What is in this article?:
- Farmers look to cotton to replace freeze-killed wheat crop
- Recent rainfall
- Some farmers are waiting for insurance decisions.
- Variety decisions still a few weeks away.
- Cotton offers rotation advantages.
Cotton is the go-to crop Doug Scherler's family has chosen to offset the 100-percent loss of their frozen-out 2013 wheat acreage.
"The freezes we suffered in the last few weeks cost us our entire wheat crop," the Walters, Oklahoma, farmer said. "One hundred percent of our wheat was insured out.”
"We intend to plant 2,000 acres of cotton as soon as the weather is warm enough," he said. "This includes all of our family—Jeremy, my son, Stan, my brother, and Marvin, my father."
Scherler said some crop insurance companies have been reluctant to release farmers' wheat so they could decide what to do with the freeze-damaged crop. "We were fortunate our company gave us the go ahead on."
He said it is too early to make any decisions on what cotton varieties they will plant later this spring. "While we are waiting to choose individual cotton varieties, you can be sure they will be Roundup Ready varieties for better weed control."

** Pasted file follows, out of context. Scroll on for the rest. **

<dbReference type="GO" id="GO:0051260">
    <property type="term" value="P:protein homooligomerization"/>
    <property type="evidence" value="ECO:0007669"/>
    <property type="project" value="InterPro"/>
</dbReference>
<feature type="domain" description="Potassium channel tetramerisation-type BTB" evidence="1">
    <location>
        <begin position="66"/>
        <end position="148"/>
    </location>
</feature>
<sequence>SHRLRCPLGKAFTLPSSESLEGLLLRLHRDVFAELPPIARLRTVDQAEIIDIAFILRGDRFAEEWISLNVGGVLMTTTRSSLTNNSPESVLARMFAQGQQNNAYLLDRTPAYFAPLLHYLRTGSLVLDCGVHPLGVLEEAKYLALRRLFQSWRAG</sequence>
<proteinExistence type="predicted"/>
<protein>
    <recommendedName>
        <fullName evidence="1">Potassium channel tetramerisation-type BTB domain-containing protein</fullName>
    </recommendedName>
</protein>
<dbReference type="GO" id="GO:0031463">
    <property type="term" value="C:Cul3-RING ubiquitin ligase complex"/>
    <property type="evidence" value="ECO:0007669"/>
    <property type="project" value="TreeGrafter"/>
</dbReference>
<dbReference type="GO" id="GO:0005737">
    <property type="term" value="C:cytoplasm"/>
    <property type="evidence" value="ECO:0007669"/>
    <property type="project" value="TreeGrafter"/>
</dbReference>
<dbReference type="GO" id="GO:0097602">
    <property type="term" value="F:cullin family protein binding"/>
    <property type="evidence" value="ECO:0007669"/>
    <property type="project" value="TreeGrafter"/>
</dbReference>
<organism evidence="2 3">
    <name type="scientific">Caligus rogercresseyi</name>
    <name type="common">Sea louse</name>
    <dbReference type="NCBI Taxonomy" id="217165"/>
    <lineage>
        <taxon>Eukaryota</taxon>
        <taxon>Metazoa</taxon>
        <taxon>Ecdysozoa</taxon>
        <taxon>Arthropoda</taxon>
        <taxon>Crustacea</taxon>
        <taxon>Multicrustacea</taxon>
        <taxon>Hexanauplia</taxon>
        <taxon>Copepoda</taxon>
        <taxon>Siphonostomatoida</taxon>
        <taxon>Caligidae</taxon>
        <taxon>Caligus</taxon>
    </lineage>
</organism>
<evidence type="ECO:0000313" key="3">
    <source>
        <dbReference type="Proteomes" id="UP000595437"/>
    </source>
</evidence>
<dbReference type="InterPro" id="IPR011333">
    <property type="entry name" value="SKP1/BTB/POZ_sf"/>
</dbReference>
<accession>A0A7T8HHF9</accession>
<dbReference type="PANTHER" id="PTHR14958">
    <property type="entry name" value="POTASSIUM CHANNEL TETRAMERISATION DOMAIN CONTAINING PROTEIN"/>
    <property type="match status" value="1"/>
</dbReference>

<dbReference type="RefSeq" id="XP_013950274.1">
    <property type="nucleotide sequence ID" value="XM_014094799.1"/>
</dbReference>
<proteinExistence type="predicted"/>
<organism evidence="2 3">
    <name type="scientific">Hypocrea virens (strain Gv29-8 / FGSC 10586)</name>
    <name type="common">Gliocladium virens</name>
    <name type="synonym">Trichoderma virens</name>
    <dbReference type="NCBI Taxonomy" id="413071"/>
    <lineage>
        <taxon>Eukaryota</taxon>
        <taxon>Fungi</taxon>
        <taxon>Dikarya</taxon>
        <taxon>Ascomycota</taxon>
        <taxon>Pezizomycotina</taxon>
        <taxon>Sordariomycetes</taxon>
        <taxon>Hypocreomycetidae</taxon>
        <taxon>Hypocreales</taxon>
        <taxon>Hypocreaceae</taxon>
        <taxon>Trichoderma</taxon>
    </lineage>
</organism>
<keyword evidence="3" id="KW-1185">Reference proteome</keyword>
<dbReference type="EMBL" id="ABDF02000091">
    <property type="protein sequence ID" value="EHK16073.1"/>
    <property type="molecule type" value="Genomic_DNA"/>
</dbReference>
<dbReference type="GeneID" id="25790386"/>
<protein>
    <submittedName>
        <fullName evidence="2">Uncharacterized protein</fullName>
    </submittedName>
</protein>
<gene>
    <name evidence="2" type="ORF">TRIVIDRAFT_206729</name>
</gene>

Scherler had plenty of expert help in deciding how much freeze damaged his wheat crop. "Oklahoma State University agronomists examined our crop along with a lot of other wheat fields in Cotton County," he said. "They said the majority of the wheat they observed had been killed from the extreme cold weather."
Recent rains across southern and southwestern Oklahoma have provided farmers will much-needed soil moisture, even though a lot more rain is needed before spring planting season.
"We have had some welcome rain the last few days," said Scherler, who is a dryland farmer. "If it continues to rain on into summer, we will have a good chance to get a cotton crop started. But it sure needs to keep on raining."
Oklahoma's 2013 wheat crop had good potential before five successive state-wide freezes wiped out the crop's potential yield.
Mark Gregory, Oklahoma State University Extension area agronomist at Duncan, said the freeze, on top of the persistent drought which started in 2011, has put farmers in an especially difficult situation.
"Crop insurance is what has kept many farmers going for the past two and a half years," Gregory said. "This spring, we all thought the 2013 wheat crop had a lot of potential. Then extreme cold weather brought us freezing weather at the wrong time of the crop's development. These record-late freezes killed the developing heads in the wheat plants preventing farmers from being able to harvest the crop for seed."